Ventimiglia, the last town on the Italian Riviera before crossing the French border is one of our favourite destinations in northern Italy. It’s a treasure trove of Ligurian coastline with its beautiful history, stunning beaches, open-air market, and stunning gardens.
It’s also extremely convenient. From Genoa it takes approximately two hours to drive to Ventimiglia. It takes two and a quarter hours to travel by train. Here’s a tip if you drive by car: Pay attention to road signs that read “x.x.” miglia – that’s “Ventimiglia”.
These are five facts about the beautiful town of Capri on the Italian Riviera that you might not have known. Also, there are reasons to plan your trip. ).
It doesn’t matter what you think, the name Ventimiglia isn’t a result of your thoughts.
The name “20 miles” is an Italian phrase that means “20 miles”. We did, too. But, no. It turns out that the name comes from an ancient Ligurian dialect called “Albium Intemelium”, which means capital city of Intemelii (Ligurian coast).
Ventimiglia’s oldest section is worth a visit. Go up.
Ventimiglia is divided by the Roia River into two parts: old and new. The old city walls surround Ventimiglia Alta, which is located on top of a hill. If you’re looking for some of the most historical gems in the city, including churches and ruins dating back to the 10th Century, then you need to go up. The Ligurian Sea is also visible from your balcony.
Ventimiglia Friday means shopping…on the beautiful boardwalk.
Ventimiglia has an open-air market. It’s located on the lungomare (boardwalk), which is the most beautiful spot in Ventimiglia. Open-air stands line the boardwalk on Friday offering bargains on handcrafted clothing, leather goods and furniture, as well as produce, Italian food specialities, wine and flowers.
You can’t make it Friday? It’s not a problem. You can find many of the same products at a smaller market on the same promenade each day except Sunday.
Near Ventimiglia, you will find some of the most beautiful beaches in Liguria.
Do you want to go to the beach? Ventimiglia has two stunning beaches, both located near the city centre. The Spiaggia Dei Balzi Rossi (“Beach of the Red Jumps”) is actually an archaeological site. It’s surrounded by wild plants and cliffs. This is not your average beach! Spiaggia dielle Calandre, a traditional beach, is great for long walks and admiring (or even enjoying) the turquoise water. Surf’s up on breezy day so don’t forget your board!
Ventimiglia is the home of one of Italy’s most important libraries…
Ventimiglia is not just about beaches and promenades. The Biblioteca Civica Aprosiana is also located in this medieval town. This huge library is a must-see for bibliophiles. It was founded in 1648 by Angelico Aprosio, a writer and Augustan monk. It also houses the 2nd largest collection of manuscripts from the 17th century.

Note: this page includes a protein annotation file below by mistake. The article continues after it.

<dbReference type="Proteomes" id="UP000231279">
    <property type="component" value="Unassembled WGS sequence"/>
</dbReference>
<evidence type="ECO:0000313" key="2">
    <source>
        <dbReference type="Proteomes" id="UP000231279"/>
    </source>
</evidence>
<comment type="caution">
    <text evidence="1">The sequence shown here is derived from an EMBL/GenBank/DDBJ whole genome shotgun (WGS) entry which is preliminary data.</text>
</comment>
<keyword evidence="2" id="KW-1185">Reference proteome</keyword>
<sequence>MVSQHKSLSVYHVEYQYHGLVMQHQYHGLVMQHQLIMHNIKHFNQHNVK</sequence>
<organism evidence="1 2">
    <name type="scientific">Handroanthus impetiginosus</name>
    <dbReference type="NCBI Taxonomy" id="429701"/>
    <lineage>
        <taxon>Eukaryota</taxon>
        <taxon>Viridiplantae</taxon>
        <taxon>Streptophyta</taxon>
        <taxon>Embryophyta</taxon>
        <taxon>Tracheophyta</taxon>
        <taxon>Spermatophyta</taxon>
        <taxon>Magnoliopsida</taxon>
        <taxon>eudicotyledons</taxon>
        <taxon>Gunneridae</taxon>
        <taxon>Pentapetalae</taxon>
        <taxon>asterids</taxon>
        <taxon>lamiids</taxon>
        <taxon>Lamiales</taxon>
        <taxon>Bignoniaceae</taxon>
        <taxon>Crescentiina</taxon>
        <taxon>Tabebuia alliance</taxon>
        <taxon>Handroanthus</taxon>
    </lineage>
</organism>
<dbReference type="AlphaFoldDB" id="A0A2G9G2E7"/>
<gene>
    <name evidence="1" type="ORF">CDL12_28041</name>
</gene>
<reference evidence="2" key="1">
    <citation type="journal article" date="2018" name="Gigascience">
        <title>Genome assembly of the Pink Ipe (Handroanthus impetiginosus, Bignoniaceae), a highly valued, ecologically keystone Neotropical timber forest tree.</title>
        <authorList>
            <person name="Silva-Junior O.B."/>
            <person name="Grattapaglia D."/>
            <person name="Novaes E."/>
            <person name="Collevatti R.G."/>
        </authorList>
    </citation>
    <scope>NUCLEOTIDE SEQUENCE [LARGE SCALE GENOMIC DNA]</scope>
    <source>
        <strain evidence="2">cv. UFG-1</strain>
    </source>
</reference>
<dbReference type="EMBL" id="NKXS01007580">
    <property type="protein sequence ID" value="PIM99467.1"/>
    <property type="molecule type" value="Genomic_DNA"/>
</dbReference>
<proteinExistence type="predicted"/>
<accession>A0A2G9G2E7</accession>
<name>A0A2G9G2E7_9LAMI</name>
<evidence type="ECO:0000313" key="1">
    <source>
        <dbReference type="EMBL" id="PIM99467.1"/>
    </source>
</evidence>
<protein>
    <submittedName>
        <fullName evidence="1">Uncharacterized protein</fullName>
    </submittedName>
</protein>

The library is also divided in two, much like Ventimiglia. Ventimiglia Alta houses the historic collection. You can also find a more recent collection in the city’s center. The best part is that both are open to all on every day except Sunday.
…and to the castle of 12th-century that inspired Monet.
This castle, located about 15 minutes from Ventimiglia has been standing since 1177. Castello di Doria is sometimes called the castle after the royal family that it belonged. The castle and the tiny village are so beautiful, Claude Monet, an Impressionist painter, was inspired by them. The scene is featured in two of his masterpieces!
Now is your chance to be bombarded by flowers.
Local flower-lovers put in a lot of work throughout the year to prepare for the Battaglia di Fiori (or Battle of the Flowers) that is held every June. Ventimiglia is situated on the Riviera des Fiori (Riviera de Flowers). The two-day event’s main draw is the spectacular, themed parade with its many floats and dancers. You can watch the parade here. You can expect to be bombarded by flowers in all colors. You’ll be in good company as past participants include Alfred Hitchcock, Cary Grant, and many others. ).
Are you not going to the festival? There are still plenty of places to get your flowers. You can visit Hanbury Gardens just a short distance from Ventimiglia city center. It was founded by Sir Thomas Hanbury in late 1800s and boasts over 2,500 varieties of Mediterranean plants and flowers, as well as a stunning view.
Ventimiglia might serve your ravioli cold. This is intentional.
We’ve repeatedly said that food in Italy is very regional. Ventimiglia’s cuisine is therefore unique.
Barbagiuai is a local specialty that includes cheese ravioli and crispy butternut squash. Barbagiuai is a variation on traditional ravioli. It can be served either hot or cold. Piscialandrea is a delicious mid-day snack made with a deep-dish focaccia, tomato sauce, anchovies and olive.
There are many options for seafood in Ventimiglia. Many dishes include freshly caught fish.